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A welcomed first snow

November 22, 2013
Tim Chapman - Tribune Editor , Pierce County Tribune

Well, what do you know? It seems that every time I return to North Dakota from a trip, it is either snowing when I get off the flight or shortly thereafter.

It was about 60 degrees for much of the time I was in Virginia last week and the foliage surprised me. I didn't expect to see much of it still at peak color this late in the season, but the mid-Atlantic did see a good bit of rain this summer. I was back home in Northern Virginia for a few days and in the state capital of Richmond for the rest of the time to celebrate a good friend's wedding.

While walking through the historic city, which once served as the Confederate capital, I was taken aback by the incredible variation of blood red, crimson and vibrant orange on the same trees. I was equally disturbed to be greeted at Dulles International Airport last Wednesday by 30-degree temperatures. I looked up Rugby and saw the Geographical Center coming in at 50 degrees! Luckily, things straightened out.

The warmer temperatures were pleasant, but so was getting back to Rugby and diving back into work here at the Tribune. Then the snow hit Wednesday and the mixed feelings followed.

No sense in fighting it, though, because Mother Nature always wins. I decided to embrace the first snowy evening and so did many other Rugbyites I saw on my walk to the armory for some pickup basketball games. I passed one lady, who smiled while toting a few bags of groceries, and received waves from others with shovels.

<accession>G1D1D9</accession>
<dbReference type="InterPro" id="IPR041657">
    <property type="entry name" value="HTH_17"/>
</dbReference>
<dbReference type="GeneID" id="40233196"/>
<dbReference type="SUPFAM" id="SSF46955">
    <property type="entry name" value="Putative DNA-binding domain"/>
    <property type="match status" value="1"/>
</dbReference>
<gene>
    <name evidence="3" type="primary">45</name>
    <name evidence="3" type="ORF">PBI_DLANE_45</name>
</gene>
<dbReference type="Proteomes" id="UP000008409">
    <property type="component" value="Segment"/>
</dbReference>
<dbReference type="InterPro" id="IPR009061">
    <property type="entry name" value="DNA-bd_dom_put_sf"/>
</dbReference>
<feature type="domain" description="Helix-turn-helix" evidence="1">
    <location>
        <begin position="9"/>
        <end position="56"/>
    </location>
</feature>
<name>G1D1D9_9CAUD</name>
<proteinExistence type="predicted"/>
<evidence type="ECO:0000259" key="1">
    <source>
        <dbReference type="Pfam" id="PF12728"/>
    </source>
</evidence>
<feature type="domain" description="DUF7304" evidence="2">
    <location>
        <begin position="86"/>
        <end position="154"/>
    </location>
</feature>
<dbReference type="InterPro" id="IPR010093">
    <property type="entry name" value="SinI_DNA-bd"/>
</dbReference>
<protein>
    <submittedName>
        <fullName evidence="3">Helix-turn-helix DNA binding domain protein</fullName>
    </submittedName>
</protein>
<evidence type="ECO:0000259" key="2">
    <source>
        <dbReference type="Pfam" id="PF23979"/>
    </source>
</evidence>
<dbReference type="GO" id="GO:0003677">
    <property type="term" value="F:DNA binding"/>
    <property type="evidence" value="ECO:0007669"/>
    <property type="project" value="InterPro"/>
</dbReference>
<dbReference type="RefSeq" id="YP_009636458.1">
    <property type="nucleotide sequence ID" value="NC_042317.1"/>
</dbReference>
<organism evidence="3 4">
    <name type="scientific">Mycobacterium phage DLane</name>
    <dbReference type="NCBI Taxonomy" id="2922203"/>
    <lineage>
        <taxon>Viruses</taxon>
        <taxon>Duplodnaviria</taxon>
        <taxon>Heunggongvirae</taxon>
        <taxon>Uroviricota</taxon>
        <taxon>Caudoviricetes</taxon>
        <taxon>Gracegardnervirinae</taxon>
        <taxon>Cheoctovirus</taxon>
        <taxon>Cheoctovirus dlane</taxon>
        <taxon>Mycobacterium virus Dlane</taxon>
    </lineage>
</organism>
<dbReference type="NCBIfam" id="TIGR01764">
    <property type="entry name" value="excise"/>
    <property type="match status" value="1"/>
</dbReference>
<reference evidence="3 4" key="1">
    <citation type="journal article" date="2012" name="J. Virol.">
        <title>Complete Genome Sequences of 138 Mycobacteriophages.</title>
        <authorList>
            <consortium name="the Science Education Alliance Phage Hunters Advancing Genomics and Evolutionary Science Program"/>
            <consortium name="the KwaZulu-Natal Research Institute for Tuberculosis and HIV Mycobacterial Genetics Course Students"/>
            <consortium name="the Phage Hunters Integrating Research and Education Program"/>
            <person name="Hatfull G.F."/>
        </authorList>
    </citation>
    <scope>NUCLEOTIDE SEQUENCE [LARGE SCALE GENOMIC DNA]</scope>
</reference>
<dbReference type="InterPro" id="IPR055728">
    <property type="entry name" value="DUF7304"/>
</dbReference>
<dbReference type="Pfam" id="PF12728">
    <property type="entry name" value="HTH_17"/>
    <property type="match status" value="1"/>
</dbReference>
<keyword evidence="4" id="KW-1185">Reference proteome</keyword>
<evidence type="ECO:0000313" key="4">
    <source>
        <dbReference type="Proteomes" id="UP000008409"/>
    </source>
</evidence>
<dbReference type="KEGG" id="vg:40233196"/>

This morning I took a quick ride around the city in search of snowmen and other wintry scenes to capture. Rugby is quite picturesque with and without the white stuff, but the parks and cemeteries especially caught the eye. With a good winter coat, gloves and hat, it will be difficult not getting out to walk around town and experience the beauty of winter.

We really had to take advantage of the few snowy days we had growing up, but I'm looking forward to slowing down and really taking in all winter has to offer. From the icicles of all sizes that will become mainstays on branches to the various animal tracks to follow, there's plenty to explore if you don't mind braving the conditions.

Take it in, and I look forward to seeing many of you out on the town as the holidays approach and cheer hopefully dominates the chill in the air.

 
 

 

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